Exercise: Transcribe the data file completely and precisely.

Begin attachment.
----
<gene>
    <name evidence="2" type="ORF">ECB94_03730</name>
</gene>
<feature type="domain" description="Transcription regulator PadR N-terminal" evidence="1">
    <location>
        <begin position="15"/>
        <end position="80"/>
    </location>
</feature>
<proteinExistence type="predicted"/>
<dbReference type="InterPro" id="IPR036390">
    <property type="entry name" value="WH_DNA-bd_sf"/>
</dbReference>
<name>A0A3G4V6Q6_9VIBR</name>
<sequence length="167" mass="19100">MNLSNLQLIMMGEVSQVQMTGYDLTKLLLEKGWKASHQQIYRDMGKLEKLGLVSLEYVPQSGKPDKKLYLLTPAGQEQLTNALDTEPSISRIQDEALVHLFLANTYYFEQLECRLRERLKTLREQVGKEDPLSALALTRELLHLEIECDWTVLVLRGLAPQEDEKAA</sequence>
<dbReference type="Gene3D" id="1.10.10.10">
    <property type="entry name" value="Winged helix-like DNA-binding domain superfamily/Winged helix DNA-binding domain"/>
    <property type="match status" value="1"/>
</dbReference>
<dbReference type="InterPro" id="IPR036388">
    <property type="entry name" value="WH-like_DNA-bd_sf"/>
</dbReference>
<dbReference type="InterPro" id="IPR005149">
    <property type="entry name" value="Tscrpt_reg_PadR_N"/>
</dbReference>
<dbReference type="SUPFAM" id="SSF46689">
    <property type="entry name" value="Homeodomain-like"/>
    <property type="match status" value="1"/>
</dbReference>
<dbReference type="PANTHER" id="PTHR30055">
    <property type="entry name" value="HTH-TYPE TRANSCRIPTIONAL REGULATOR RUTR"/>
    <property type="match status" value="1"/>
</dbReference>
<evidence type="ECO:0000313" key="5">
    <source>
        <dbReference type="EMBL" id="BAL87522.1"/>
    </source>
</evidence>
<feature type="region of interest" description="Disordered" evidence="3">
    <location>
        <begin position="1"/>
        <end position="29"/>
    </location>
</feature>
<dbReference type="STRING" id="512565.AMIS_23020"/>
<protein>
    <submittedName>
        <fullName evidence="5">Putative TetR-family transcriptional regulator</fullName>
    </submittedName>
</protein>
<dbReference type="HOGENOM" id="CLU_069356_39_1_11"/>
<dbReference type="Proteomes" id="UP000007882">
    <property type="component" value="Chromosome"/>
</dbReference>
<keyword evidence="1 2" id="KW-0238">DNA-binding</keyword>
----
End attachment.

<gene>
    <name evidence="2" type="ORF">ECB94_03730</name>
</gene>
<feature type="domain" description="Transcription regulator PadR N-terminal" evidence="1">
    <location>
        <begin position="15"/>
        <end position="80"/>
    </location>
</feature>
<proteinExistence type="predicted"/>
<dbReference type="InterPro" id="IPR036390">
    <property type="entry name" value="WH_DNA-bd_sf"/>
</dbReference>
<name>A0A3G4V6Q6_9VIBR</name>
<sequence length="167" mass="19100">MNLSNLQLIMMGEVSQVQMTGYDLTKLLLEKGWKASHQQIYRDMGKLEKLGLVSLEYVPQSGKPDKKLYLLTPAGQEQLTNALDTEPSISRIQDEALVHLFLANTYYFEQLECRLRERLKTLREQVGKEDPLSALALTRELLHLEIECDWTVLVLRGLAPQEDEKAA</sequence>
<dbReference type="Gene3D" id="1.10.10.10">
    <property type="entry name" value="Winged helix-like DNA-binding domain superfamily/Winged helix DNA-binding domain"/>
    <property type="match status" value="1"/>
</dbReference>
<dbReference type="InterPro" id="IPR036388">
    <property type="entry name" value="WH-like_DNA-bd_sf"/>
</dbReference>
<dbReference type="InterPro" id="IPR005149">
    <property type="entry name" value="Tscrpt_reg_PadR_N"/>
</dbReference>
<dbReference type="SUPFAM" id="SSF46689">
    <property type="entry name" value="Homeodomain-like"/>
    <property type="match status" value="1"/>
</dbReference>
<dbReference type="PANTHER" id="PTHR30055">
    <property type="entry name" value="HTH-TYPE TRANSCRIPTIONAL REGULATOR RUTR"/>
    <property type="match status" value="1"/>
</dbReference>
<evidence type="ECO:0000313" key="5">
    <source>
        <dbReference type="EMBL" id="BAL87522.1"/>
    </source>
</evidence>
<feature type="region of interest" description="Disordered" evidence="3">
    <location>
        <begin position="1"/>
        <end position="29"/>
    </location>
</feature>
<dbReference type="STRING" id="512565.AMIS_23020"/>
<protein>
    <submittedName>
        <fullName evidence="5">Putative TetR-family transcriptional regulator</fullName>
    </submittedName>
</protein>
<dbReference type="HOGENOM" id="CLU_069356_39_1_11"/>
<dbReference type="Proteomes" id="UP000007882">
    <property type="component" value="Chromosome"/>
</dbReference>
<keyword evidence="1 2" id="KW-0238">DNA-binding</keyword>